That's all it took for me to finally check the "don't show me ads" checkbox. Good job, Dice! Tone deaf as always, I see.

Edit: testing editing.

User Journal

Journal Journal: 15 minutes of uselessness 5

Every day at about 10:45 AM central my Windows 7 computer at the office grinds to a halt, and trying to use the computer is an exercise in absolute frustration. Windows are slow to gain focus, tabs don't change, even typing has a delay that I haven't seen since typing on a BBS with a 300 baud modem decades ago. The weirdest part is that when I try to alt tab to a different application during this, the window I'm trying to get to will actually completely disappear (showing the desktop underneath) for a couple of seconds then reappear as if nothing was wrong. Sometimes the entire monitor goes black and starts to redraw a little bit at a time.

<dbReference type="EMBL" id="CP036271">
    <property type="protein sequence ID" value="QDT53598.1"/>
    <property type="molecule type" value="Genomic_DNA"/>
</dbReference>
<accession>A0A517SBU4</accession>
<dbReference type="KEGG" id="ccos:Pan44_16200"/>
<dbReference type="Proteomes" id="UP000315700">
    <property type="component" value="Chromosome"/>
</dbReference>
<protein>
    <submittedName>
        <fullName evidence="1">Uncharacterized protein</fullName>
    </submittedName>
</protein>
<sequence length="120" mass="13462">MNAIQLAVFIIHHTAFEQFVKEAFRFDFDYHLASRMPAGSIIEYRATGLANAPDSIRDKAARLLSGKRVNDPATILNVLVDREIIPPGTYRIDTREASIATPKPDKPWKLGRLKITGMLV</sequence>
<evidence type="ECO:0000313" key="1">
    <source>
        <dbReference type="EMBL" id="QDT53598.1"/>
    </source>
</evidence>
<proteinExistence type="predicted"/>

Task manager shows svchost.exe sucking up 800+MB of RAM (on this paltry 1GB system). Even listing the processes and services by PID, it's impossible to tell what's going on, the PID of this svchost.exe process is listed on 15 different services: wuauserv, winmgmt, themes, shellhwdetect, sens, schedule, profsvc, mmcss, lanmanserver, iphlpsvc, ikeext, gpsvc, browser, bits, and appinfo. I'd like to say that I assume it's Windows Update causing this (isn't it always?), but windows update is scheduled to download and install updates at 3AM (and the computer is left on overnight), so either one of those other services is going haywire or Windows 7 hasn't got a clue what time it is.

Any ideas on figuring out what's going on, or is it time to give this thing the ol' reboot reformat reinstall?

User Journal

Journal Journal: Slashdot could recover top spot from Reddit